I have a netbook, and it’s is pretty great. However, the full Window’s OS (even XP which I’ve optimized and only downloaded 3 or 4 apps on) is pretty slow. The keyboard is tiny as well. That’s not to say that a tablet’s keyboard is better, it isn’t, but for the blogging set-up I showed in the article, I would need to bring a netbook and another keyboard, which would look a little weird.

      The other thing is that a tablet is optimized for the touch screen. On my netbook the touchpad is really small and it takes awhile to do anything that typically requires the pointer. In Windows, that’s a lot.

      I’m betting my wife would prefer the tablet form factor for the coffee table to look up IMDB movie trivia over a netbook :-).

      I think it’s possibly just different philosophies.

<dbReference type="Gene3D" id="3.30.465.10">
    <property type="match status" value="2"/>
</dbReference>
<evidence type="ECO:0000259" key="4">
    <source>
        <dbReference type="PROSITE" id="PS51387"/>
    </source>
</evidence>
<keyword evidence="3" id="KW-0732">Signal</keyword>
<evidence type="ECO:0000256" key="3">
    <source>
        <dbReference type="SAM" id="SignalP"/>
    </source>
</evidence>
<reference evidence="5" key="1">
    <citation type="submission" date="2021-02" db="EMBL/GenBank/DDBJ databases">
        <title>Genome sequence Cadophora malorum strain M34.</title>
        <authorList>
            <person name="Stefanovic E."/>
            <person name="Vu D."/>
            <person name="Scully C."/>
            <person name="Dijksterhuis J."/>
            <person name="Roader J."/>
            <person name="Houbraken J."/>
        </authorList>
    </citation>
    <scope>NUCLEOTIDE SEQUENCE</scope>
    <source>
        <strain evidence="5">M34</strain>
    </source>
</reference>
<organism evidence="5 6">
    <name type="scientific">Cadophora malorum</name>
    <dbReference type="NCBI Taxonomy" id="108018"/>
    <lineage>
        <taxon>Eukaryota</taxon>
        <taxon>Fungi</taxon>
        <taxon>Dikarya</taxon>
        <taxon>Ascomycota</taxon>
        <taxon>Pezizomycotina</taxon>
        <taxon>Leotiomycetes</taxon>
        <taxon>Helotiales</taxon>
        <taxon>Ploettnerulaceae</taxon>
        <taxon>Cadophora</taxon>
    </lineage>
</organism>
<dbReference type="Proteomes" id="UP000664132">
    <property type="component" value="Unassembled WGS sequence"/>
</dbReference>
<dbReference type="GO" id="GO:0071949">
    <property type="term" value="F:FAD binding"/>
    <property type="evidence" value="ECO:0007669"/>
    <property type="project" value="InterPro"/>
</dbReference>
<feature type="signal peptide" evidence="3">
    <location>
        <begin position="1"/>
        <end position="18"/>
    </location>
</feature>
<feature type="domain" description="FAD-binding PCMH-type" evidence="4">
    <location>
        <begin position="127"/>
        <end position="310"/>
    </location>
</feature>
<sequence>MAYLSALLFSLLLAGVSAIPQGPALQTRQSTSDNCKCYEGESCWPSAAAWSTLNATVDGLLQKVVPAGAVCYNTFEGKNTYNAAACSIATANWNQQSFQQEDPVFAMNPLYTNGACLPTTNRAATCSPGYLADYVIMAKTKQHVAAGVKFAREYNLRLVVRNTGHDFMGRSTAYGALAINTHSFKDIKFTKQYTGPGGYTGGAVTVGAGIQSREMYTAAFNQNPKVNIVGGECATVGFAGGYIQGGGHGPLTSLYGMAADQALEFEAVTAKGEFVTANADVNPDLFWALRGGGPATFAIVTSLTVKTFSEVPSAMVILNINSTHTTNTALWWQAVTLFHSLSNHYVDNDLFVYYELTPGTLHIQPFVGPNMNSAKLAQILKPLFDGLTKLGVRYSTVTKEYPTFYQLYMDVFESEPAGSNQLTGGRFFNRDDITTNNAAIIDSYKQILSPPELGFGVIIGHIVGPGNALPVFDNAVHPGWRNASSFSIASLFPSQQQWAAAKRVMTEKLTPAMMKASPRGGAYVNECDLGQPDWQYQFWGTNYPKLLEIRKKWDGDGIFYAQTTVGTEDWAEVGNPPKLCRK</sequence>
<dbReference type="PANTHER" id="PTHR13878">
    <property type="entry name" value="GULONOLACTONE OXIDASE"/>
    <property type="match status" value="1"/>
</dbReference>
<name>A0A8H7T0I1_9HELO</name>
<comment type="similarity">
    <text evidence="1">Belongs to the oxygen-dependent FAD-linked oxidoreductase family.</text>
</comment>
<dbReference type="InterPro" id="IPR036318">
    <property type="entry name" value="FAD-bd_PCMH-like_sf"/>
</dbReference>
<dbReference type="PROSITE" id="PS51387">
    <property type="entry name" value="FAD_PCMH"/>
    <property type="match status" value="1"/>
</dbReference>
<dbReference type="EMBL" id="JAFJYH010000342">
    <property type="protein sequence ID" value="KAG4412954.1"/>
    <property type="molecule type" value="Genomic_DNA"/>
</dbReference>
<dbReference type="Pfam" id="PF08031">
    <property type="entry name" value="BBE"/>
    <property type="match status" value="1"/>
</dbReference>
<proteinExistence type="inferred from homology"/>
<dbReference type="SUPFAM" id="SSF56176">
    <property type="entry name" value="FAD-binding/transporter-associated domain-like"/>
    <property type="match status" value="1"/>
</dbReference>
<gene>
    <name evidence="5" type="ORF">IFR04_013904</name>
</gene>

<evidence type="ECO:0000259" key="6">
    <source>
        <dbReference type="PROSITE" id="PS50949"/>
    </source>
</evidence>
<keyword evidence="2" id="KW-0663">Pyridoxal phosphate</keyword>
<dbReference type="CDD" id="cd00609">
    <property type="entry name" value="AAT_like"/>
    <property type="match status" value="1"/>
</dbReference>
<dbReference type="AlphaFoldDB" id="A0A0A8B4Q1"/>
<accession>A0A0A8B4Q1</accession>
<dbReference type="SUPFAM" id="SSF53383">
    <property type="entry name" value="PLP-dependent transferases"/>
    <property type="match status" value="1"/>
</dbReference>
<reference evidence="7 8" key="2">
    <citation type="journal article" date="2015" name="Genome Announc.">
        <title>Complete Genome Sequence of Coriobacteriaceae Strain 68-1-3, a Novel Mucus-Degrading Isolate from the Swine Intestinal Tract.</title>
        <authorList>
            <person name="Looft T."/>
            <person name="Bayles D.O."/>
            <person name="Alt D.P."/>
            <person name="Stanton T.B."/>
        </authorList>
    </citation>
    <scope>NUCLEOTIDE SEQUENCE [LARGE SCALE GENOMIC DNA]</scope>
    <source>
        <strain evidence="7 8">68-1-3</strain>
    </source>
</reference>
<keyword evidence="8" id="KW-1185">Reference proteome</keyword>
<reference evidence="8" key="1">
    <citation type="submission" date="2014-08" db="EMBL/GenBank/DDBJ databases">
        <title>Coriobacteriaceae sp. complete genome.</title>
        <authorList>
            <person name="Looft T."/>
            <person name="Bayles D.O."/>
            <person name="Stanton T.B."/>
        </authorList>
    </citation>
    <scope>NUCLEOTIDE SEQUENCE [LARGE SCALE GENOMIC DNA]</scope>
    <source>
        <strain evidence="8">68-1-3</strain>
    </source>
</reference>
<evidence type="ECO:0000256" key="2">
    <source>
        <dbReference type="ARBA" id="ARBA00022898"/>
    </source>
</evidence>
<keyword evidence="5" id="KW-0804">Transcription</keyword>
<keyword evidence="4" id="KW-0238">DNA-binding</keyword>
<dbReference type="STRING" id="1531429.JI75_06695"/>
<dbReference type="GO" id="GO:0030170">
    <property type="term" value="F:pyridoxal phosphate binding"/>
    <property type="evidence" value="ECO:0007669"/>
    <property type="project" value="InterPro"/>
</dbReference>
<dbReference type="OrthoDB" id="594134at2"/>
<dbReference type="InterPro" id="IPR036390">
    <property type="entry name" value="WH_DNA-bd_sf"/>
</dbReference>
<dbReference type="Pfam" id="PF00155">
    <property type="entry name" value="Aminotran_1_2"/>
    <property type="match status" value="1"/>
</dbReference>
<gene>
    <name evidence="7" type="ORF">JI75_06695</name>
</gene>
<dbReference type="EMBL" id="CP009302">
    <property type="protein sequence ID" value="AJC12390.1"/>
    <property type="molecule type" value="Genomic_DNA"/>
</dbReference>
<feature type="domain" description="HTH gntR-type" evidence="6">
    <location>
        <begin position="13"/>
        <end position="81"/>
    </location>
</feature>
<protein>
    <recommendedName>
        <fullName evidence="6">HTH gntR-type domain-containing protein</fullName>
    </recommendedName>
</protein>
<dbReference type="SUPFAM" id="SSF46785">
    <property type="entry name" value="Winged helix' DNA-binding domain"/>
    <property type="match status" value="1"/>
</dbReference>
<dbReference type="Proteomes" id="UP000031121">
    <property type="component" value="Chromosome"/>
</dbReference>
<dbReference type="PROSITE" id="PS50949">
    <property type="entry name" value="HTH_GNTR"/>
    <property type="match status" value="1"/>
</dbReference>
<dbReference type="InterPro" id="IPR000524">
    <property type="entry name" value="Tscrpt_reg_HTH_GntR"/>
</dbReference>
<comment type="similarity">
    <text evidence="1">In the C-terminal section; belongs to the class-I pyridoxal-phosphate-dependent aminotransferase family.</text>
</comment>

5. Jon says:

    I bought my wife a Viewsonic G-Tablet. If you take the minimal effort to remove the stock OS for a custom one, it is a great piece of equipment for a great price. http://www.amazon.com/ViewSonic-gTablet-Multi-Touch-Screen-Android/dp/B004EPV7TK

    • Lazy Man says:

      What custom OS are you putting on it? Can you put Honeycomb on it?

      If there was a way to get webOS on it I’d probably rush to pick it up, but I know that won’t happen.

  6. Jon says:

    Pretty sure you can put Honeycomb on it. I’ll check about webOS. I put vegan-tab on mine.

    http://androidforums.com/viewsonic-gtablet/261580-will-g-tab-run-honeycomb.html

    • Lazy Man says:

      Thanks for looking it up. My thinking is that by the time you can put the latest operating system you want on it, the prices of the unmodified version will already have dropped, since the new hardware is coming out almost quite literally every month.

      For instance here was a deal for an Acer Iconia Android tablet for $298 – http://news.cnet.com/8301-13845_3-20081008-58/get-an-acer-iconia-10-inch-android-tablet-for-$299.98/?tag=mncol;txt.